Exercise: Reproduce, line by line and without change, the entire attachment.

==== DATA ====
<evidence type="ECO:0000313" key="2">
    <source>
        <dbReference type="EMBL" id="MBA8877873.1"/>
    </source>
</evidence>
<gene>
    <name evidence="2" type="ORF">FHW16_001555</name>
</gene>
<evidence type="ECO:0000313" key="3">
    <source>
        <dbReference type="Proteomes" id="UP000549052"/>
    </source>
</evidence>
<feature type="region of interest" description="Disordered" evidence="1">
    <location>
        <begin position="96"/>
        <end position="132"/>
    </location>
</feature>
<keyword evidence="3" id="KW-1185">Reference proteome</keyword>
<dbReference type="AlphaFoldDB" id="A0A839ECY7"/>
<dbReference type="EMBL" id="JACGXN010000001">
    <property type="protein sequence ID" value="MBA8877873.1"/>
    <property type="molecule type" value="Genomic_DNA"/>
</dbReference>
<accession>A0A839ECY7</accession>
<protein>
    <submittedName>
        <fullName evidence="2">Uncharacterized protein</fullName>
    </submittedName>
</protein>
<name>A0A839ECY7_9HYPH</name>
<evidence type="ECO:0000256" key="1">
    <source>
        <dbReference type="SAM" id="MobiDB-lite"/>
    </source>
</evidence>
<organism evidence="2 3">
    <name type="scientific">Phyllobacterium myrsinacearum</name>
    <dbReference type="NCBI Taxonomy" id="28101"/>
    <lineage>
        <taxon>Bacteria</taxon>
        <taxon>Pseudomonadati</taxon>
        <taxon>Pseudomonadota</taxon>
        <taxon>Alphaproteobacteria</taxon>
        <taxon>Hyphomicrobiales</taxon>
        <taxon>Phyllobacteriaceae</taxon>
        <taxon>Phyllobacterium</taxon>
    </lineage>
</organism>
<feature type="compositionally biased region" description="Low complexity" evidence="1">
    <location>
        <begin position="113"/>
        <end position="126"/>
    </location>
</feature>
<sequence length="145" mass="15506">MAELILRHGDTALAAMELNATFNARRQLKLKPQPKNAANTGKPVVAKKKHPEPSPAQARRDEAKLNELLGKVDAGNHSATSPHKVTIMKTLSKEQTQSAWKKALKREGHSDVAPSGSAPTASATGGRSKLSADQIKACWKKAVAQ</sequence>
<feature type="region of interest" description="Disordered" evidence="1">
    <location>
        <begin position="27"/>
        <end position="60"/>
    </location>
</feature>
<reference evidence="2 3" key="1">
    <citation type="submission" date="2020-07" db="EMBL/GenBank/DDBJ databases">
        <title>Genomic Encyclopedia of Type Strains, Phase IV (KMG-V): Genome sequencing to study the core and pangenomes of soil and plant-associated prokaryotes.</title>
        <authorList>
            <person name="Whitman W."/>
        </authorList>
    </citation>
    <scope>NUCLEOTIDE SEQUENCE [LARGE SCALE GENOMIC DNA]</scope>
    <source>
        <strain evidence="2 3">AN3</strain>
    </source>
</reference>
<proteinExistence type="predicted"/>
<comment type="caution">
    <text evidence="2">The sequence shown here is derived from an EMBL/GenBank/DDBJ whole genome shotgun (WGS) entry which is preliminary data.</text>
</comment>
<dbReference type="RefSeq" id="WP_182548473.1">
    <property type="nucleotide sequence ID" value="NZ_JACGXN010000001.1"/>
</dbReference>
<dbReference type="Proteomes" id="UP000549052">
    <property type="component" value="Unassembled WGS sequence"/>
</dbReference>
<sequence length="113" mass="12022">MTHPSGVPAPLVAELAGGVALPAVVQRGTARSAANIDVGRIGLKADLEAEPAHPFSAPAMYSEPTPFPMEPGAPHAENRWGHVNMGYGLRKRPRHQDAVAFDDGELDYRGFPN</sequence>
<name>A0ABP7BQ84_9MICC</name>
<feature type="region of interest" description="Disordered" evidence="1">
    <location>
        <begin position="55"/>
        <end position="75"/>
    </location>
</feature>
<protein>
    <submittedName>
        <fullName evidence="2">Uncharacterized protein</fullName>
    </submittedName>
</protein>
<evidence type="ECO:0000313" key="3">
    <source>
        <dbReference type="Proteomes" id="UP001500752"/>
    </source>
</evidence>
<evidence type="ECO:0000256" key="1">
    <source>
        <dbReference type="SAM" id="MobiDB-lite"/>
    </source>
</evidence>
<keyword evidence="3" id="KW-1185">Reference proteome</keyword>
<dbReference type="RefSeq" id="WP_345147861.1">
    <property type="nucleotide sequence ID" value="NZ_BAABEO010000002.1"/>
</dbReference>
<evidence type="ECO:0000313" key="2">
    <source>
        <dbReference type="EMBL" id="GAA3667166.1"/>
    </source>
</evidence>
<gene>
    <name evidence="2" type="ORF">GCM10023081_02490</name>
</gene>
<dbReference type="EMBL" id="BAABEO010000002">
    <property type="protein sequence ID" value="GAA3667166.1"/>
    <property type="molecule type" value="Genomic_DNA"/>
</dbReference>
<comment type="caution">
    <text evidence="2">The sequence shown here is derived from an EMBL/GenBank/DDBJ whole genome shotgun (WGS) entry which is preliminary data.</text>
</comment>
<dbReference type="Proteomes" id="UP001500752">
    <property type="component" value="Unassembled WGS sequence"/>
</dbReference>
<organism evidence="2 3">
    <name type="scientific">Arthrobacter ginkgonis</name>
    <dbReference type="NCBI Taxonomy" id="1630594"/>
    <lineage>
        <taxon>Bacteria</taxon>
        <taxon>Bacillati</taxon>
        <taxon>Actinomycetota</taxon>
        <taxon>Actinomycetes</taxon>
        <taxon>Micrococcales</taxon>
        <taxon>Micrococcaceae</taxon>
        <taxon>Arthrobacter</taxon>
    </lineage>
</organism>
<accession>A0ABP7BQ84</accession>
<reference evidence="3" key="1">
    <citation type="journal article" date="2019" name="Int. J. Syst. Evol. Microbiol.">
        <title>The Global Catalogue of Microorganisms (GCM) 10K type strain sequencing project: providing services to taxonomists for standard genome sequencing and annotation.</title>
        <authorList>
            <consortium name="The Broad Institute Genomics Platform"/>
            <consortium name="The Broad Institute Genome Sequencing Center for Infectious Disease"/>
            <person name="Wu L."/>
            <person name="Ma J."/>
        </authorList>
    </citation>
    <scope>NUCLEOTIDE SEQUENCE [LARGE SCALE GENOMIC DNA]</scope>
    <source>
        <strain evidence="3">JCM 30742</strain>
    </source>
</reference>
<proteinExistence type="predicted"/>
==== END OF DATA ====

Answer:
<evidence type="ECO:0000313" key="2">
    <source>
        <dbReference type="EMBL" id="MBA8877873.1"/>
    </source>
</evidence>
<gene>
    <name evidence="2" type="ORF">FHW16_001555</name>
</gene>
<evidence type="ECO:0000313" key="3">
    <source>
        <dbReference type="Proteomes" id="UP000549052"/>
    </source>
</evidence>
<feature type="region of interest" description="Disordered" evidence="1">
    <location>
        <begin position="96"/>
        <end position="132"/>
    </location>
</feature>
<keyword evidence="3" id="KW-1185">Reference proteome</keyword>
<dbReference type="AlphaFoldDB" id="A0A839ECY7"/>
<dbReference type="EMBL" id="JACGXN010000001">
    <property type="protein sequence ID" value="MBA8877873.1"/>
    <property type="molecule type" value="Genomic_DNA"/>
</dbReference>
<accession>A0A839ECY7</accession>
<protein>
    <submittedName>
        <fullName evidence="2">Uncharacterized protein</fullName>
    </submittedName>
</protein>
<name>A0A839ECY7_9HYPH</name>
<evidence type="ECO:0000256" key="1">
    <source>
        <dbReference type="SAM" id="MobiDB-lite"/>
    </source>
</evidence>
<organism evidence="2 3">
    <name type="scientific">Phyllobacterium myrsinacearum</name>
    <dbReference type="NCBI Taxonomy" id="28101"/>
    <lineage>
        <taxon>Bacteria</taxon>
        <taxon>Pseudomonadati</taxon>
        <taxon>Pseudomonadota</taxon>
        <taxon>Alphaproteobacteria</taxon>
        <taxon>Hyphomicrobiales</taxon>
        <taxon>Phyllobacteriaceae</taxon>
        <taxon>Phyllobacterium</taxon>
    </lineage>
</organism>
<feature type="compositionally biased region" description="Low complexity" evidence="1">
    <location>
        <begin position="113"/>
        <end position="126"/>
    </location>
</feature>
<sequence length="145" mass="15506">MAELILRHGDTALAAMELNATFNARRQLKLKPQPKNAANTGKPVVAKKKHPEPSPAQARRDEAKLNELLGKVDAGNHSATSPHKVTIMKTLSKEQTQSAWKKALKREGHSDVAPSGSAPTASATGGRSKLSADQIKACWKKAVAQ</sequence>
<feature type="region of interest" description="Disordered" evidence="1">
    <location>
        <begin position="27"/>
        <end position="60"/>
    </location>
</feature>
<reference evidence="2 3" key="1">
    <citation type="submission" date="2020-07" db="EMBL/GenBank/DDBJ databases">
        <title>Genomic Encyclopedia of Type Strains, Phase IV (KMG-V): Genome sequencing to study the core and pangenomes of soil and plant-associated prokaryotes.</title>
        <authorList>
            <person name="Whitman W."/>
        </authorList>
    </citation>
    <scope>NUCLEOTIDE SEQUENCE [LARGE SCALE GENOMIC DNA]</scope>
    <source>
        <strain evidence="2 3">AN3</strain>
    </source>
</reference>
<proteinExistence type="predicted"/>
<comment type="caution">
    <text evidence="2">The sequence shown here is derived from an EMBL/GenBank/DDBJ whole genome shotgun (WGS) entry which is preliminary data.</text>
</comment>
<dbReference type="RefSeq" id="WP_182548473.1">
    <property type="nucleotide sequence ID" value="NZ_JACGXN010000001.1"/>
</dbReference>
<dbReference type="Proteomes" id="UP000549052">
    <property type="component" value="Unassembled WGS sequence"/>
</dbReference>
<sequence length="113" mass="12022">MTHPSGVPAPLVAELAGGVALPAVVQRGTARSAANIDVGRIGLKADLEAEPAHPFSAPAMYSEPTPFPMEPGAPHAENRWGHVNMGYGLRKRPRHQDAVAFDDGELDYRGFPN</sequence>
<name>A0ABP7BQ84_9MICC</name>
<feature type="region of interest" description="Disordered" evidence="1">
    <location>
        <begin position="55"/>
        <end position="75"/>
    </location>
</feature>
<protein>
    <submittedName>
        <fullName evidence="2">Uncharacterized protein</fullName>
    </submittedName>
</protein>
<evidence type="ECO:0000313" key="3">
    <source>
        <dbReference type="Proteomes" id="UP001500752"/>
    </source>
</evidence>
<evidence type="ECO:0000256" key="1">
    <source>
        <dbReference type="SAM" id="MobiDB-lite"/>
    </source>
</evidence>
<keyword evidence="3" id="KW-1185">Reference proteome</keyword>
<dbReference type="RefSeq" id="WP_345147861.1">
    <property type="nucleotide sequence ID" value="NZ_BAABEO010000002.1"/>
</dbReference>
<evidence type="ECO:0000313" key="2">
    <source>
        <dbReference type="EMBL" id="GAA3667166.1"/>
    </source>
</evidence>
<gene>
    <name evidence="2" type="ORF">GCM10023081_02490</name>
</gene>
<dbReference type="EMBL" id="BAABEO010000002">
    <property type="protein sequence ID" value="GAA3667166.1"/>
    <property type="molecule type" value="Genomic_DNA"/>
</dbReference>
<comment type="caution">
    <text evidence="2">The sequence shown here is derived from an EMBL/GenBank/DDBJ whole genome shotgun (WGS) entry which is preliminary data.</text>
</comment>
<dbReference type="Proteomes" id="UP001500752">
    <property type="component" value="Unassembled WGS sequence"/>
</dbReference>
<organism evidence="2 3">
    <name type="scientific">Arthrobacter ginkgonis</name>
    <dbReference type="NCBI Taxonomy" id="1630594"/>
    <lineage>
        <taxon>Bacteria</taxon>
        <taxon>Bacillati</taxon>
        <taxon>Actinomycetota</taxon>
        <taxon>Actinomycetes</taxon>
        <taxon>Micrococcales</taxon>
        <taxon>Micrococcaceae</taxon>
        <taxon>Arthrobacter</taxon>
    </lineage>
</organism>
<accession>A0ABP7BQ84</accession>
<reference evidence="3" key="1">
    <citation type="journal article" date="2019" name="Int. J. Syst. Evol. Microbiol.">
        <title>The Global Catalogue of Microorganisms (GCM) 10K type strain sequencing project: providing services to taxonomists for standard genome sequencing and annotation.</title>
        <authorList>
            <consortium name="The Broad Institute Genomics Platform"/>
            <consortium name="The Broad Institute Genome Sequencing Center for Infectious Disease"/>
            <person name="Wu L."/>
            <person name="Ma J."/>
        </authorList>
    </citation>
    <scope>NUCLEOTIDE SEQUENCE [LARGE SCALE GENOMIC DNA]</scope>
    <source>
        <strain evidence="3">JCM 30742</strain>
    </source>
</reference>
<proteinExistence type="predicted"/>